Lake Texoma, with its scenic shorelines and renowned fishery, is often called the “Striped Bass Capital of the World.” But that accolade relies on a healthy striped bass population and enforcement of regulations that limit the number and size of stripers removed from the lake.
So, when Oklahoma State Game Wardens received a tip that a licensed fishing guide was keeping more than the lake’s daily limit of 10 striped bass per person, and exceeding the number of 20-inch-plus bass each person could legally catch and keep, they launched an investigation.
“We rely on tips from the public. But to make the case, we needed to witness the violation or have proof the violation occurred,” said Game Warden Billy Bob Walker, based in Marshall County. “This particular guide was notorious for cleaning the day’s fish in a secluded cove instead of going to a dock with a cleaning station. Unless we knew the area of the lake he would be fishing that day, we didn’t have a way to catch him without going undercover.”
Oklahoma Game Warden Billy Bob Walker conducts a fishing license check while patrolling Lake Texoma. Walker was an observer during a recent investigation that revealed striper limit violations on the lake.
In August 2019, two undercover Game Wardens posed as clients and set out with the guide and a deckhand for a day of fishing while Walker and a fourth plainclothes Game Warden observed from a nearby boat. When the guide was hired, it was agreed the guide would track the number of fish caught so that the daily possession and length limits allowed for the four people on the boat were not exceeded.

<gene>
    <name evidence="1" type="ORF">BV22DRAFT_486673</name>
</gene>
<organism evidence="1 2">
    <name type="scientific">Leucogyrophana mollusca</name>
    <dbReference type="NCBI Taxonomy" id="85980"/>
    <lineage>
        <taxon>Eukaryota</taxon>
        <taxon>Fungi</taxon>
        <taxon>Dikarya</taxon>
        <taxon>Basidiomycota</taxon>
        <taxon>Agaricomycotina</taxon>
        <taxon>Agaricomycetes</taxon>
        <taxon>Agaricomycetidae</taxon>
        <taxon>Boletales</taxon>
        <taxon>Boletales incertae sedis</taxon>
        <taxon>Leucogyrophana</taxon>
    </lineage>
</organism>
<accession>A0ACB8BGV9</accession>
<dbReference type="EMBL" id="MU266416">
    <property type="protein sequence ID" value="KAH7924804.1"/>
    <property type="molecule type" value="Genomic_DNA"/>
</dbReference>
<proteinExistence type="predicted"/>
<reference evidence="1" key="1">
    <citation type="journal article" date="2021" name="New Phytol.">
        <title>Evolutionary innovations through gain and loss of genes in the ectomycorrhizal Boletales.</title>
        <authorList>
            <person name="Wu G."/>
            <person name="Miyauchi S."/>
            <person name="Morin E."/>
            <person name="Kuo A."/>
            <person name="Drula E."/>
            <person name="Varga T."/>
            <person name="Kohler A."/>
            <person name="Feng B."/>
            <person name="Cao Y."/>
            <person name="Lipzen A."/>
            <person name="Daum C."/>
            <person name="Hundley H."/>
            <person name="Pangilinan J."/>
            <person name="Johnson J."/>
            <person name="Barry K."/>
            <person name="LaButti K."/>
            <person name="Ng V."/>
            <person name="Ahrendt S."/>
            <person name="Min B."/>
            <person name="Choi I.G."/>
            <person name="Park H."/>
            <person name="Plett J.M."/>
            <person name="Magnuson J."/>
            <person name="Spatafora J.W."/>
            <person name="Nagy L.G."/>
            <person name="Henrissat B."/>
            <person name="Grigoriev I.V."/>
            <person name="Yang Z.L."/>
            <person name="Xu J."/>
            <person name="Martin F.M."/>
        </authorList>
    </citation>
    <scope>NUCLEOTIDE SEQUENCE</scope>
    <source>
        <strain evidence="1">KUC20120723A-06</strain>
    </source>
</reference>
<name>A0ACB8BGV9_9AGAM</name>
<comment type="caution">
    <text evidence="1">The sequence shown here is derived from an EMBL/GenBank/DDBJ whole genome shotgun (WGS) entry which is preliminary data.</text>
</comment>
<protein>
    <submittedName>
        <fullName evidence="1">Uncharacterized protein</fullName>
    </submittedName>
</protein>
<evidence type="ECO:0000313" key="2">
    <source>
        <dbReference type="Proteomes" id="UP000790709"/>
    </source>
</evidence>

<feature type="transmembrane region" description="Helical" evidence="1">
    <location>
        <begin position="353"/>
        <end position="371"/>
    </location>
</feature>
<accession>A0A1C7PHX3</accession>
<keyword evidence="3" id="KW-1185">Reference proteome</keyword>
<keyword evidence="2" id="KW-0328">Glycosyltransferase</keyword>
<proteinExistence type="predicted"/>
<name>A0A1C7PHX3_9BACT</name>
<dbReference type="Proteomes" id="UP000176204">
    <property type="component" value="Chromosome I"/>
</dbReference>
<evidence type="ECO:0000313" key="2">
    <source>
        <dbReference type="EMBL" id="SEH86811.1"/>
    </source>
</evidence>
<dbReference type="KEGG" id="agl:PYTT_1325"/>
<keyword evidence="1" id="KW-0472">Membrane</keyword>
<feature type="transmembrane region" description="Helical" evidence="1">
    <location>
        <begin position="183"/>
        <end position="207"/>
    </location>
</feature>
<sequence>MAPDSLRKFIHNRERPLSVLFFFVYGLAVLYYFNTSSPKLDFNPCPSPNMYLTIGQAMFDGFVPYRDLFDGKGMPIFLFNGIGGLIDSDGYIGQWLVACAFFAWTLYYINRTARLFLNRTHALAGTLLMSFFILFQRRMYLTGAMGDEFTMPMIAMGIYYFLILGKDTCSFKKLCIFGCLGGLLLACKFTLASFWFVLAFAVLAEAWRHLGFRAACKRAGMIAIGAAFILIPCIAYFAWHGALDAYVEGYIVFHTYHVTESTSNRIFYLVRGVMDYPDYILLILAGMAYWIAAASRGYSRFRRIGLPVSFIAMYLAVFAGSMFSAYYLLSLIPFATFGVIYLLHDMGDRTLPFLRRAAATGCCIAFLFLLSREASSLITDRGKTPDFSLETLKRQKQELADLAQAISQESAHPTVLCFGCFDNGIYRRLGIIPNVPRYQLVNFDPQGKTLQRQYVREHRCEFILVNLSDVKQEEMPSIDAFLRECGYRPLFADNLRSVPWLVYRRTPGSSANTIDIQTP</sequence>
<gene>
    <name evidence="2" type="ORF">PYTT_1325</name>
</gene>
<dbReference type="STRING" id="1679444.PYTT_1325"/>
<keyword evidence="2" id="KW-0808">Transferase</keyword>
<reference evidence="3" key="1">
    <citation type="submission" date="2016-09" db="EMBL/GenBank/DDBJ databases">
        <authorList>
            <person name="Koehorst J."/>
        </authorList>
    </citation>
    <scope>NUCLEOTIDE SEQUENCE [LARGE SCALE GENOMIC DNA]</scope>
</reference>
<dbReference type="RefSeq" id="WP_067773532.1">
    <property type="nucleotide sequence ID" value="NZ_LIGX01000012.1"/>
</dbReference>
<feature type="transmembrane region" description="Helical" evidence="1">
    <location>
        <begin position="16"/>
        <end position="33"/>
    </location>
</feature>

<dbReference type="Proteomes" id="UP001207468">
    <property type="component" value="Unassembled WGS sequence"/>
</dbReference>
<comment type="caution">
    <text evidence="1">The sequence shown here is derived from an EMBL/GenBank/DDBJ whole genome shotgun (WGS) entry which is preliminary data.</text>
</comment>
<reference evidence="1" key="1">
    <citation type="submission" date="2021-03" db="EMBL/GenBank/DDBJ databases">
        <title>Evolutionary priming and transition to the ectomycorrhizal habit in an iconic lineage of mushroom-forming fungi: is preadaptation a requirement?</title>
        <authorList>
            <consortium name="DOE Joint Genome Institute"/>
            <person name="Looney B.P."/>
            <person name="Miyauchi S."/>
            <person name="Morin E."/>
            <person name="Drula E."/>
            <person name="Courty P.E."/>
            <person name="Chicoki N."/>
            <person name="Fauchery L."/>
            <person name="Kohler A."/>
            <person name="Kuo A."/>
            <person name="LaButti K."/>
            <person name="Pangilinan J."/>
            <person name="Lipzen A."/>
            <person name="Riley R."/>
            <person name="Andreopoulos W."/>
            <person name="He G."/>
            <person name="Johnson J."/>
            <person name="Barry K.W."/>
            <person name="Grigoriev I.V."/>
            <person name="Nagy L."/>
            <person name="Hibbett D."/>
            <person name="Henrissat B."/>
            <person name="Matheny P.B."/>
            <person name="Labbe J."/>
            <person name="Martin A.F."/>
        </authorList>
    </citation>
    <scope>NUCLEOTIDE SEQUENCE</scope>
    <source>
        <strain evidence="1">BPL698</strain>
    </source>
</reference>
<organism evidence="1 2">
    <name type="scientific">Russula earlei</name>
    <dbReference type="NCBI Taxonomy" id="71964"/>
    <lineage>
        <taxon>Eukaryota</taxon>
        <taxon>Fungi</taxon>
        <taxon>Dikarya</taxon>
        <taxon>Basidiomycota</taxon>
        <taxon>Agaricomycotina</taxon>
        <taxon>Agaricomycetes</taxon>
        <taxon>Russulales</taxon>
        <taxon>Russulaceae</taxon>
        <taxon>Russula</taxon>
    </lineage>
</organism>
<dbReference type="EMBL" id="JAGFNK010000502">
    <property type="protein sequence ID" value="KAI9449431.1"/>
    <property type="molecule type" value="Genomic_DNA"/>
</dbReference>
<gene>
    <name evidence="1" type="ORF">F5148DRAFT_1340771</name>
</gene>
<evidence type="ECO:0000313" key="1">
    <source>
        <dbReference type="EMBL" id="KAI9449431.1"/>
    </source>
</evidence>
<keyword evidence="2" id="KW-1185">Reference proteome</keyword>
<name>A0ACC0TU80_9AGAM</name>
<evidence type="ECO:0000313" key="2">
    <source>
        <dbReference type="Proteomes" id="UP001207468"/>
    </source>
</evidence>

But when the operation was over, 42 stripers had been kept, two fish over the daily possession limit. And a majority of those fish were longer than 20 inches, when only eight fish were allowed over the lake’s length limit given the number of people on the boat.
An arrest was made and the guide was charged with 32 misdemeanors, one count per over limit fish. Nearly four months later, the guide pleaded guilty to all charges and agreed to pay the associated fines.
“Guides can be a great introduction to the sport of fishing. They can help everyone on the boat have a good time, enjoy Lake Texoma, and have a chance to catch a good fish,” Walker said. “But it’s important that we all work together to make sure the resource stays healthy and available to other anglers.”
Cooper Walker, son of Game Warden Billy Bob Walker, holds a striped bass, or striper, at Lake Texoma, which is often called "The Striped Bass Capital of the World."
General fishing regulations, along with special regulations that apply to specific public fishing waters, can be found in the Oklahoma Hunting and Fishing Regulations Guide, available online at wildlifedepartment.com or in print at license vendors statewide.